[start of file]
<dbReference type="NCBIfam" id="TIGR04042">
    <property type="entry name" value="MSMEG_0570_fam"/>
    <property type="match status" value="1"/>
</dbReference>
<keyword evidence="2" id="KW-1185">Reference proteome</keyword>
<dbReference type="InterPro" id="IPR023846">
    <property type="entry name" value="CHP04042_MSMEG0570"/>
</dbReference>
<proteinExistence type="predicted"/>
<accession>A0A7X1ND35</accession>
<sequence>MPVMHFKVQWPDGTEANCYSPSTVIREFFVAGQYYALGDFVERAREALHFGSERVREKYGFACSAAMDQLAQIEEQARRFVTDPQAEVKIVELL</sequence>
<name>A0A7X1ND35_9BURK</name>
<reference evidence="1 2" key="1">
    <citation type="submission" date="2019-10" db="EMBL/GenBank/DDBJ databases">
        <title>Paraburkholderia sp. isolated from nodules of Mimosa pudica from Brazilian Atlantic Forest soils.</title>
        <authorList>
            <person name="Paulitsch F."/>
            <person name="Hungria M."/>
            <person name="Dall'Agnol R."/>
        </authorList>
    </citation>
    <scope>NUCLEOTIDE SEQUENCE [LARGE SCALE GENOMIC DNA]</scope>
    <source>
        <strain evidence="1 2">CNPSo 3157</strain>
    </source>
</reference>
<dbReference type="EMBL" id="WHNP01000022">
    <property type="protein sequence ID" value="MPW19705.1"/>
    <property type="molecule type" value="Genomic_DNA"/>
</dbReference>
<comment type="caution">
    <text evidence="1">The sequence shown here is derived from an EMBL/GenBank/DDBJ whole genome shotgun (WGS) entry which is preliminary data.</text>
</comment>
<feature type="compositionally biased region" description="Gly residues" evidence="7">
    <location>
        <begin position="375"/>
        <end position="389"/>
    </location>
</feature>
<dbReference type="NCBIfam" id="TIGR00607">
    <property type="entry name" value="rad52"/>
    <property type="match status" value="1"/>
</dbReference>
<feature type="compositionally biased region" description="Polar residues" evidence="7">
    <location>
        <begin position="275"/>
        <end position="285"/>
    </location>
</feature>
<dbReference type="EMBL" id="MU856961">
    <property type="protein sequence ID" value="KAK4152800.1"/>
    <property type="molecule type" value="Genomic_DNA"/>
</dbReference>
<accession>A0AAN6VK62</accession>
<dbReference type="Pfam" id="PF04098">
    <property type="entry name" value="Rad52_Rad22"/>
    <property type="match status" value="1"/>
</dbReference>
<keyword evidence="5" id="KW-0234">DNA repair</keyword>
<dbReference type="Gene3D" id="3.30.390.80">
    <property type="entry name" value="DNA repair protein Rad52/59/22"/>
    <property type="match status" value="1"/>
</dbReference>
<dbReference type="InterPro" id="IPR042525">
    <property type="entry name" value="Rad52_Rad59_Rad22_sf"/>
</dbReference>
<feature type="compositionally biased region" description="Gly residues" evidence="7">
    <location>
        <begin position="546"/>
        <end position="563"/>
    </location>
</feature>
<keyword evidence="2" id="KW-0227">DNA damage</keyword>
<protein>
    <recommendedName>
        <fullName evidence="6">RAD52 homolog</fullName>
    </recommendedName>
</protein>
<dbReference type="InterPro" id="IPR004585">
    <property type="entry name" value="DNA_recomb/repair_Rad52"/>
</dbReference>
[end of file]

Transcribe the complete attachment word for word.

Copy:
<dbReference type="NCBIfam" id="TIGR04042">
    <property type="entry name" value="MSMEG_0570_fam"/>
    <property type="match status" value="1"/>
</dbReference>
<keyword evidence="2" id="KW-1185">Reference proteome</keyword>
<dbReference type="InterPro" id="IPR023846">
    <property type="entry name" value="CHP04042_MSMEG0570"/>
</dbReference>
<proteinExistence type="predicted"/>
<accession>A0A7X1ND35</accession>
<sequence>MPVMHFKVQWPDGTEANCYSPSTVIREFFVAGQYYALGDFVERAREALHFGSERVREKYGFACSAAMDQLAQIEEQARRFVTDPQAEVKIVELL</sequence>
<name>A0A7X1ND35_9BURK</name>
<reference evidence="1 2" key="1">
    <citation type="submission" date="2019-10" db="EMBL/GenBank/DDBJ databases">
        <title>Paraburkholderia sp. isolated from nodules of Mimosa pudica from Brazilian Atlantic Forest soils.</title>
        <authorList>
            <person name="Paulitsch F."/>
            <person name="Hungria M."/>
            <person name="Dall'Agnol R."/>
        </authorList>
    </citation>
    <scope>NUCLEOTIDE SEQUENCE [LARGE SCALE GENOMIC DNA]</scope>
    <source>
        <strain evidence="1 2">CNPSo 3157</strain>
    </source>
</reference>
<dbReference type="EMBL" id="WHNP01000022">
    <property type="protein sequence ID" value="MPW19705.1"/>
    <property type="molecule type" value="Genomic_DNA"/>
</dbReference>
<comment type="caution">
    <text evidence="1">The sequence shown here is derived from an EMBL/GenBank/DDBJ whole genome shotgun (WGS) entry which is preliminary data.</text>
</comment>
<feature type="compositionally biased region" description="Gly residues" evidence="7">
    <location>
        <begin position="375"/>
        <end position="389"/>
    </location>
</feature>
<dbReference type="NCBIfam" id="TIGR00607">
    <property type="entry name" value="rad52"/>
    <property type="match status" value="1"/>
</dbReference>
<feature type="compositionally biased region" description="Polar residues" evidence="7">
    <location>
        <begin position="275"/>
        <end position="285"/>
    </location>
</feature>
<dbReference type="EMBL" id="MU856961">
    <property type="protein sequence ID" value="KAK4152800.1"/>
    <property type="molecule type" value="Genomic_DNA"/>
</dbReference>
<accession>A0AAN6VK62</accession>
<dbReference type="Pfam" id="PF04098">
    <property type="entry name" value="Rad52_Rad22"/>
    <property type="match status" value="1"/>
</dbReference>
<keyword evidence="5" id="KW-0234">DNA repair</keyword>
<dbReference type="Gene3D" id="3.30.390.80">
    <property type="entry name" value="DNA repair protein Rad52/59/22"/>
    <property type="match status" value="1"/>
</dbReference>
<dbReference type="InterPro" id="IPR042525">
    <property type="entry name" value="Rad52_Rad59_Rad22_sf"/>
</dbReference>
<feature type="compositionally biased region" description="Gly residues" evidence="7">
    <location>
        <begin position="546"/>
        <end position="563"/>
    </location>
</feature>
<keyword evidence="2" id="KW-0227">DNA damage</keyword>
<protein>
    <recommendedName>
        <fullName evidence="6">RAD52 homolog</fullName>
    </recommendedName>
</protein>
<dbReference type="InterPro" id="IPR004585">
    <property type="entry name" value="DNA_recomb/repair_Rad52"/>
</dbReference>